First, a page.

Good grief, I felt stupid. More than anything, I hated to waste time. Simultaneously, I felt tremendous guilt. Who was I to feel anything but blessed? I had grocery money, somewhere. And, I wasn’t having to chase down an antelope, skin, salt, and roast it. I was at a nice grocery store. Well, Walmart. The work required for me to feed my family was void of hauling water, attempting to make fire or the risk of dysentery.
Still, I had failed.
An image flashed in my mind and cried harder.There, I imagined my Cheezits returning to their place on the shelf and I finally let loose and cried. Click To Tweet
The image had haunted me for days. And now, here in my fancy Jeep, I cried over Cheezits, Chardonnay, and bagged organic spinach. Somewhere there is an imaginary mark drawn. Me, I stand between the mark of being a spoiled American begging God to let the line move quicker at Starbucks and the heartbroken daughter of the God of Israel wanting to save the world.
I prayed/gripped, “I need my wallet. And, I want my phone back. Also, I am sorry to bother you. You have babies left in the wilderness to die…” Sobs escaped me. “But, I need your help too.”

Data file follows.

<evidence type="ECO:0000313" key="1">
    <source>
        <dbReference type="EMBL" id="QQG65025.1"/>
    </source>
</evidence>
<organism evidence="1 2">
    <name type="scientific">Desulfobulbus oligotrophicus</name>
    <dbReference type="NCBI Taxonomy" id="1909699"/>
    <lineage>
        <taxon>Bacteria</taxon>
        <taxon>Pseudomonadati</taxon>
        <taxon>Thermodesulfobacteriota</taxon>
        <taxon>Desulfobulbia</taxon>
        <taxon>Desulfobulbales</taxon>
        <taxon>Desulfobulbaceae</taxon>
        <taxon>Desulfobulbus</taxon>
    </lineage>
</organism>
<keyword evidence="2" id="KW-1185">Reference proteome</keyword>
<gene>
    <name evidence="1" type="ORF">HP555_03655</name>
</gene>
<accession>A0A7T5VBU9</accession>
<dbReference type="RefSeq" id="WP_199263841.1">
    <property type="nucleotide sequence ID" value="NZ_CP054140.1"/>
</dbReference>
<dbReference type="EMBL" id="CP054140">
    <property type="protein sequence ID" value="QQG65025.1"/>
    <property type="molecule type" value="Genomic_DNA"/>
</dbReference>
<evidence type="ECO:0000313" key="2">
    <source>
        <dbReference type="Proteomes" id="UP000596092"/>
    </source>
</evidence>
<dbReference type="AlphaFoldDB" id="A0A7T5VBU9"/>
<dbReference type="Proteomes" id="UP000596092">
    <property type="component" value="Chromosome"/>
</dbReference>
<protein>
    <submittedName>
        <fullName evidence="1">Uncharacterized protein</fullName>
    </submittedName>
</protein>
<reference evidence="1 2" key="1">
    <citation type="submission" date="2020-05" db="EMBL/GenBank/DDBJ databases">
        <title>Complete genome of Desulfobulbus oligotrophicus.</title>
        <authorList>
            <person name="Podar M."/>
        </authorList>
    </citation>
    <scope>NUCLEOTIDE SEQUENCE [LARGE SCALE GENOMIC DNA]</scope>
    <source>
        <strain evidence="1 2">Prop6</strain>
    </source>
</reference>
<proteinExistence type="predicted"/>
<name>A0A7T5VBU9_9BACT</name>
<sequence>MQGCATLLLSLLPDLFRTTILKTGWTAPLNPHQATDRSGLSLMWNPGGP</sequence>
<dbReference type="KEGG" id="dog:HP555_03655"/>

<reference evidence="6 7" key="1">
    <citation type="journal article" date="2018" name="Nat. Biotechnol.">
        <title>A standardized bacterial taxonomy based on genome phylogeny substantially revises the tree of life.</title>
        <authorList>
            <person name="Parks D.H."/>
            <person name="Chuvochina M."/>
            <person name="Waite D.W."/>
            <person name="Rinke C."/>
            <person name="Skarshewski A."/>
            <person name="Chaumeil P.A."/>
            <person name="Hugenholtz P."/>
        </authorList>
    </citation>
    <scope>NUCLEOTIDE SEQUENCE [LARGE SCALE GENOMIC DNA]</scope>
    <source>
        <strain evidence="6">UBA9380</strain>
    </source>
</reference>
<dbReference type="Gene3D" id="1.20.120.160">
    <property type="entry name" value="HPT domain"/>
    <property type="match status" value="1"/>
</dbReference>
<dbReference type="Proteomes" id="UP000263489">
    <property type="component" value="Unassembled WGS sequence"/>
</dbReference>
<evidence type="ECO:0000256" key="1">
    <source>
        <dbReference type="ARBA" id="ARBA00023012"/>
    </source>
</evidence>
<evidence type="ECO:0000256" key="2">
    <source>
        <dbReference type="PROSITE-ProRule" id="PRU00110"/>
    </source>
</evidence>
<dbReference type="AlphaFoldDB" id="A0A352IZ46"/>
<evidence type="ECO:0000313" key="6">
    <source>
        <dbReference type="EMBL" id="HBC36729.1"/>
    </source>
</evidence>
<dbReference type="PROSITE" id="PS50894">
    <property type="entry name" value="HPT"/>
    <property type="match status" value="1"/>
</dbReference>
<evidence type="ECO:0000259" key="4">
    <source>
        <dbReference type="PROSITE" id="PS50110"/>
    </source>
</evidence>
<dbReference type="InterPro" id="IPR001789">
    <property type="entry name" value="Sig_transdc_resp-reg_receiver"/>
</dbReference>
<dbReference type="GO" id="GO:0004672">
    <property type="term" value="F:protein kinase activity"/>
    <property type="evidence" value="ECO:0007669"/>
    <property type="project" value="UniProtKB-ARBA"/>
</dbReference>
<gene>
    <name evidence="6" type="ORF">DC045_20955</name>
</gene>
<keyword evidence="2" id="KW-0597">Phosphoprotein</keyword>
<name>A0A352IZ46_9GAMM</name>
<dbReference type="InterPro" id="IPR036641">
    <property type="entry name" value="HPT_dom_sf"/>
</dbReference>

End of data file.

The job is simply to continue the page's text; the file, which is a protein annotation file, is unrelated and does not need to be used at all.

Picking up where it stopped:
Truly, I felt ridiculous. How do I, in all my fluff ask God to cover my foolishness? The image flashed in my head again. And I prayed out loud.
“God, help those who are suffering.”
I stared at the ongoing brawl over the motorized basket, a policeman pulled up and the obese woman was flailing her arms and screaming.
I struggle with all of this.
An affluence and an entitlement, Americans in our abundance and comfort… and yet, I need God’s help. Yes, I need Him. And no, I won’t put this on Facebook – the trials of a lost wallet and how good God is.
Although He is.
There is a sacrilege I wrestle with between my basic needs, stuff I just want, and stuff I know must be priority.
And my mom used to say, if one of you had cancer I’d still help my other children with their homework. So, yes, God is big enough to both save a boy abandoned in the wilderness.
And help me find my wallet…
But I can’t help but recognize the ridiculousness of asking Him for help when there is REAL suffering. I grapple with my first world struggles and the cries of the oppressed…
Why does He move the way He moves, and save the way He saves?
Inquiring, I ask, why does He allow the ridiculous to win the battle for the scooter to buy an abundance of over-processed white bread and junk, while an elderly man limps back to His car empty-handed?
Alas, I love God, and I trust Him. So I whimper. “God, please, help me find my wallet…” And whether He was in the car with me, escorting the elderly man to a different store or wandering in the wilderness with lost and abandoned little boys… saving the world – I saw with fresh eyes, my wallet and phone on the floorboard of the passenger side of my car.
He’s got this… SHOOG.
May your floors be sticky and your calling ordained. Love, Jami
Psalm 4:1 (NASB) “Answer me when I call, O God of my righteousness! You have relieved me in my distress; be gracious to me and hear my prayer.”